Continuing my new trend of discussing Californian curiosities,* let's talk about water. Speaking with only the slightest bit of hyperbole, it doesn't rain in the Bay Area from May through September, but it gets decently damp from October onward. And I'm not just talking about rain; some mornings bring with them a thick layer of condensation, which I've addressed before, a long, long time ago.
Back then, I thought the condensation was, in large part, just me breathing in the boxa lot, which seems kinda silly (and gross) in retrospect. I've since learned exhalation only accounts for a small amount of it: less than a cup per night. The majority just condenses out of the air. Normal folks call this 'humidity', but apparently the word escaped me when I wrote that last post.
One thing that continues to perplex me though is how physics decides which surfaces get covered in condensation. The Wikipedia article on Dew, which is riveting stuff, explains it as:
[Dew] forms most easily on surfaces that are not warmed by conducted heat from deep ground, such as grass, leaves, railings, car roofs, and bridges
…which seems pretty straightforward, but my experience has still been kinda confusing. Here's a brief, informal survey of the various damp and dry surfaces of my truck.
Occasionally Damp Things
- Soft fuzzy blanket
- Metal ceiling
- Glass sunroof
Generally Dry Things
- Other blanket/comforter
- Metal storage cabinet
- EPS foam insulation
I vaguely understand it has to do with heat conduction, but, for example, I'd expect the storage cabinet and the roof to conduct heat similarly, both being metal. And yet, on especially moist mornings, the cabinet will be bone dry even when there are literal droplets condensing and falling from the ceiling.
Writing that out, it sounds kinda bad, things being damp and drippy and all. You'd think everything would get moldy and gross and generally problematic, but in the nearly five years I've been doing this, it's been totally fine (well, now that the leaks are fixed). I think that's in large part due to the ventilation provided by the sunroof, me occasionally toweling down the offending surfaces, and, of course, my liberal use of desiccants.
I've faithfully made the trek to Home Depot every October like a weird, damp pilgrimage, purchasing that mystical cat litter in an increasing variety of form factors. I've got the standard tub under the bed, hanging ones for my clothes rack, and little boxy ones for inside my storage cabinet. The desiccants are definitely doing something, because after a rainy season, they're all full of water that they've pulled out of the truck.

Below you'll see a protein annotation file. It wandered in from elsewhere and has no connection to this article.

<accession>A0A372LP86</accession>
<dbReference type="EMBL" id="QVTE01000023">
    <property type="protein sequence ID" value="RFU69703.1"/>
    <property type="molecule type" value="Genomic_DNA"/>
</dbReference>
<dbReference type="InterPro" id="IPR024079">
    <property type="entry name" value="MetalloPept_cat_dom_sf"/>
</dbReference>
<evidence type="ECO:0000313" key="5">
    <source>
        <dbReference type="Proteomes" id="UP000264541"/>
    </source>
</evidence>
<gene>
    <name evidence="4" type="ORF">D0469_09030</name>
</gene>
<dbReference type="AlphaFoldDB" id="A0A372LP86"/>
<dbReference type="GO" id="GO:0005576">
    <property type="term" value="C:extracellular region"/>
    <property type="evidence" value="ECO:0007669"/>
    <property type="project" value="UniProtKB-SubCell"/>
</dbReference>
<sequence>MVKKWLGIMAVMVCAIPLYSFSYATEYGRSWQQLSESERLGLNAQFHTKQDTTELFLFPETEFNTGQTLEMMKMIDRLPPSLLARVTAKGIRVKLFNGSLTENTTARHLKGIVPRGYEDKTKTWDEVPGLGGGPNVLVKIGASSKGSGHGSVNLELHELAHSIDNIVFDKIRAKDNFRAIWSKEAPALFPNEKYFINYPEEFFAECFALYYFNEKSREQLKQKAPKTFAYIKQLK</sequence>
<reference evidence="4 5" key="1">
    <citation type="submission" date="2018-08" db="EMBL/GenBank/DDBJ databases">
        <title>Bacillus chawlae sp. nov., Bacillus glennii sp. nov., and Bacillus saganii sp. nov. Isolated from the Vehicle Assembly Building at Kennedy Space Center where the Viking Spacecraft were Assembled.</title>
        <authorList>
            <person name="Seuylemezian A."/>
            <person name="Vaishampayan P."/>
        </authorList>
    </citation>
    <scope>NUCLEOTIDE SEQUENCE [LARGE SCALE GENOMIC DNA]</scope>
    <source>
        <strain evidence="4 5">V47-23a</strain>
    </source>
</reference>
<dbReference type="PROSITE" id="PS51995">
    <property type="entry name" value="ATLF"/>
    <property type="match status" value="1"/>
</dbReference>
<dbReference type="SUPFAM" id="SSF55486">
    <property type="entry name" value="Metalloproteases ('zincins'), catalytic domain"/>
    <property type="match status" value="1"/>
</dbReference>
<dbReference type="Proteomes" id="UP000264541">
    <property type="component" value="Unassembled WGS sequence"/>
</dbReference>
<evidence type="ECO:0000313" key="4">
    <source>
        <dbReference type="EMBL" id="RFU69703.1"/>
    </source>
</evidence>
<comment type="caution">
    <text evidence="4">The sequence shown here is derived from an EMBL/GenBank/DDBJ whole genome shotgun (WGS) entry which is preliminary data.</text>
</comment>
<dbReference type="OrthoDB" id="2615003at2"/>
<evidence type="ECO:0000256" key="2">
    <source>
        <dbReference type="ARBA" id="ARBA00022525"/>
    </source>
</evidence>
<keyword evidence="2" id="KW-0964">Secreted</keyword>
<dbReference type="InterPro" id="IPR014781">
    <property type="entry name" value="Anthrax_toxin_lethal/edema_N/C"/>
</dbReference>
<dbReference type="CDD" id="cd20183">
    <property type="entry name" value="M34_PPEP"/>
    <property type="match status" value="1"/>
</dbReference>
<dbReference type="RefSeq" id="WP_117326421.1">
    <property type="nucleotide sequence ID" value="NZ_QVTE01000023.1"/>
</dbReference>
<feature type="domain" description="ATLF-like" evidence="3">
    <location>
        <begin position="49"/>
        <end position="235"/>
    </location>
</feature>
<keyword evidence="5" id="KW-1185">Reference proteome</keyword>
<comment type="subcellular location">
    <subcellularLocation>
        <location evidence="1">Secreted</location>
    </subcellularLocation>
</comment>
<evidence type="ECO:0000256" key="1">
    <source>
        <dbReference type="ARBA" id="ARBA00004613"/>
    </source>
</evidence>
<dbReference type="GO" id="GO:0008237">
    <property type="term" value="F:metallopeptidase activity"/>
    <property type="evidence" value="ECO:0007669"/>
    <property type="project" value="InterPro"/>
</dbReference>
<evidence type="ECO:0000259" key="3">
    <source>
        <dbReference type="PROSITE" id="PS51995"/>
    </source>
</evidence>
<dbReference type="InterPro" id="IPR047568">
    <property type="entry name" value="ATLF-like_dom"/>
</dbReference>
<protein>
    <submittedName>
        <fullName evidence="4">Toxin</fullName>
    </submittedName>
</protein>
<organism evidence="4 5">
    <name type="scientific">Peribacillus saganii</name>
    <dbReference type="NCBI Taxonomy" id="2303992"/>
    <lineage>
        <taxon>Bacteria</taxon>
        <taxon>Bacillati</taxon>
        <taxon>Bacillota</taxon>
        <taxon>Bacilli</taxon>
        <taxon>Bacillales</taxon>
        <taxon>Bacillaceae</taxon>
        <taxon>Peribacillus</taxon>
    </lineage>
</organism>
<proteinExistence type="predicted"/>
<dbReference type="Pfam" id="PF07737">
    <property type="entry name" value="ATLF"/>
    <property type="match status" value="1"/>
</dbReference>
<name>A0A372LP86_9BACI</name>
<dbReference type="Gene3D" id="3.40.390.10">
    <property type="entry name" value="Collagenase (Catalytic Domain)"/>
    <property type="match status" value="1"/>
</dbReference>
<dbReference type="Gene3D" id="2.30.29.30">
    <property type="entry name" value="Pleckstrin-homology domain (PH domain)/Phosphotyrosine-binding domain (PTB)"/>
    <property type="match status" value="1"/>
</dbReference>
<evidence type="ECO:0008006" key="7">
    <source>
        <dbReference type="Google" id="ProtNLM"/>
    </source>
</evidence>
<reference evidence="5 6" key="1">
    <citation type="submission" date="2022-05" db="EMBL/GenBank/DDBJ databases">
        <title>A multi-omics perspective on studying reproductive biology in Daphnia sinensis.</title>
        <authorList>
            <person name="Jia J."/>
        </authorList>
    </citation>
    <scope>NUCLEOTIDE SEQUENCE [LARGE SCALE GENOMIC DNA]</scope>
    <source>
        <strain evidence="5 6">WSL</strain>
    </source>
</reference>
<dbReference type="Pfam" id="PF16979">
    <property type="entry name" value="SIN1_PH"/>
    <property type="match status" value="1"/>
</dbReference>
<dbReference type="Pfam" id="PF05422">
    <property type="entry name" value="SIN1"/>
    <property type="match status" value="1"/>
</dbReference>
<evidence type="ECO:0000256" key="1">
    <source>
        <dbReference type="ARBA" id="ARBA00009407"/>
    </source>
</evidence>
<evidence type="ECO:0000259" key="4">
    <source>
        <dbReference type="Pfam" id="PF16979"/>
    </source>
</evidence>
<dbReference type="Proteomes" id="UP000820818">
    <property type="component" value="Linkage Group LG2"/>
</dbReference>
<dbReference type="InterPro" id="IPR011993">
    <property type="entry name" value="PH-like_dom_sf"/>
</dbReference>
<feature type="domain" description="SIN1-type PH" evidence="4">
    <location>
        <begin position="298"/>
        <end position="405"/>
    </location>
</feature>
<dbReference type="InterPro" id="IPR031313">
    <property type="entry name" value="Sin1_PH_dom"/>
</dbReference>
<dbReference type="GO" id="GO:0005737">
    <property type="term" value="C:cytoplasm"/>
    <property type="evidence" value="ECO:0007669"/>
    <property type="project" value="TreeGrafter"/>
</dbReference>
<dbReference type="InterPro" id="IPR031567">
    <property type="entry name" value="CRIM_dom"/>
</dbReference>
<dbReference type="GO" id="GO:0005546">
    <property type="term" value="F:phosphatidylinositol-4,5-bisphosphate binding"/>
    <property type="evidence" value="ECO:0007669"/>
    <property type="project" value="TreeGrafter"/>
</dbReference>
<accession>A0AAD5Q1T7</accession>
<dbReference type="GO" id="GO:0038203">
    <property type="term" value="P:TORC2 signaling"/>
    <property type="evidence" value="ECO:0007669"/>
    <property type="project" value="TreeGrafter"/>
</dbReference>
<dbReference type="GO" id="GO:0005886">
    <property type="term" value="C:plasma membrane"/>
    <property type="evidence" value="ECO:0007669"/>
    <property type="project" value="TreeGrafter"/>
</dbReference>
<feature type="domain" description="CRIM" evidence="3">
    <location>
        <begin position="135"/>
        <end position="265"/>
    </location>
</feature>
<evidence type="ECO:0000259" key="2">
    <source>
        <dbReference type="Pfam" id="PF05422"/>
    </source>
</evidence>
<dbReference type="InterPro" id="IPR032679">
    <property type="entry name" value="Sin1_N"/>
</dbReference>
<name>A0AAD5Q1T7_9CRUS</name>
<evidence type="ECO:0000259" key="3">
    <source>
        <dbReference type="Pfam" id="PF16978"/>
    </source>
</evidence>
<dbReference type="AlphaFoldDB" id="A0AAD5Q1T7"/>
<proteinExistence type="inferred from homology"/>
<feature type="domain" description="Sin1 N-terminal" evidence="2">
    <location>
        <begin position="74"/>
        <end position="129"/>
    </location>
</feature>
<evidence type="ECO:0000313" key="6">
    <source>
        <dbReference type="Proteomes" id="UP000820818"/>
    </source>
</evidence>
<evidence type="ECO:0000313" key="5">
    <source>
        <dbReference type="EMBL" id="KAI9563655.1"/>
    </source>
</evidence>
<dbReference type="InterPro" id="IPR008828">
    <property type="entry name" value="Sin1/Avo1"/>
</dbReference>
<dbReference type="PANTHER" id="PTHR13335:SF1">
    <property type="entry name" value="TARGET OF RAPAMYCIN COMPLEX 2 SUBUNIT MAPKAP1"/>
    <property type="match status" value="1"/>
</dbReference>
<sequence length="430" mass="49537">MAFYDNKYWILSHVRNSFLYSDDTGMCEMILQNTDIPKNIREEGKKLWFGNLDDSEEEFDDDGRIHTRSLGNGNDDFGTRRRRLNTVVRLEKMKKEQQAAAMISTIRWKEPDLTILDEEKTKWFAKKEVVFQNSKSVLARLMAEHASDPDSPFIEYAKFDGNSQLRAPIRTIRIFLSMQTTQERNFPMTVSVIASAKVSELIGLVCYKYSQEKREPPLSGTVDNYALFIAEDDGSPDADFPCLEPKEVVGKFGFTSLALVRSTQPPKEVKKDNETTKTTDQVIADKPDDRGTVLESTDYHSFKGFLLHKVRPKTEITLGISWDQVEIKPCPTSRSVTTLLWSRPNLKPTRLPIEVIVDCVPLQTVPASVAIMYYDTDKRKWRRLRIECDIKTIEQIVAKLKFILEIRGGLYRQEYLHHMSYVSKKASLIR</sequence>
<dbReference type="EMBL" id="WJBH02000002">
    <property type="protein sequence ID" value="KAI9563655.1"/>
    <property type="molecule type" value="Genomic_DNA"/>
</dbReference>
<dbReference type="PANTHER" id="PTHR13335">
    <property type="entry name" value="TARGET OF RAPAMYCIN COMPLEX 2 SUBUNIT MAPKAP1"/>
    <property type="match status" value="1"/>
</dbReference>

One other weird winter weather phenomenon I've encountered is, for reasons I might never truly understand, a deluge of water will just pour through the sunroof. It has happened four or five times, and only ever in the middle of the night. I'll be sleeping, and then I'll hear a sound akin to a lot of water hitting the floor, loud enough to wake me up. I get up and sure enough, there's a lot of water on the floor, probably a few cups worth. I usually towel it off, barely conscious and acting purely mechanically, then hop back into bed.
Because of the ungodly hour this happens, my memories are hazy and incomplete. The sunroof is always open, but I don't think it's ever raining, because I try not to open it on nights there's a chance of rain. Plus, rain in the truck is loud and memorable. My best guess is that the open sunroof is good at collecting moisture, which then drops onto the fine mesh I use to keep out leaves and bugs. Once there's a critical mass of water, surface tension (or something?) breaks and the puddle quickly filters through the net and to the ground.
It's either that, or someone is standing on the roof and pouring water into the truck to mess with me. It's more likely than you might think.
*To say nothing of my other trend: writing posts about wildly mundane things.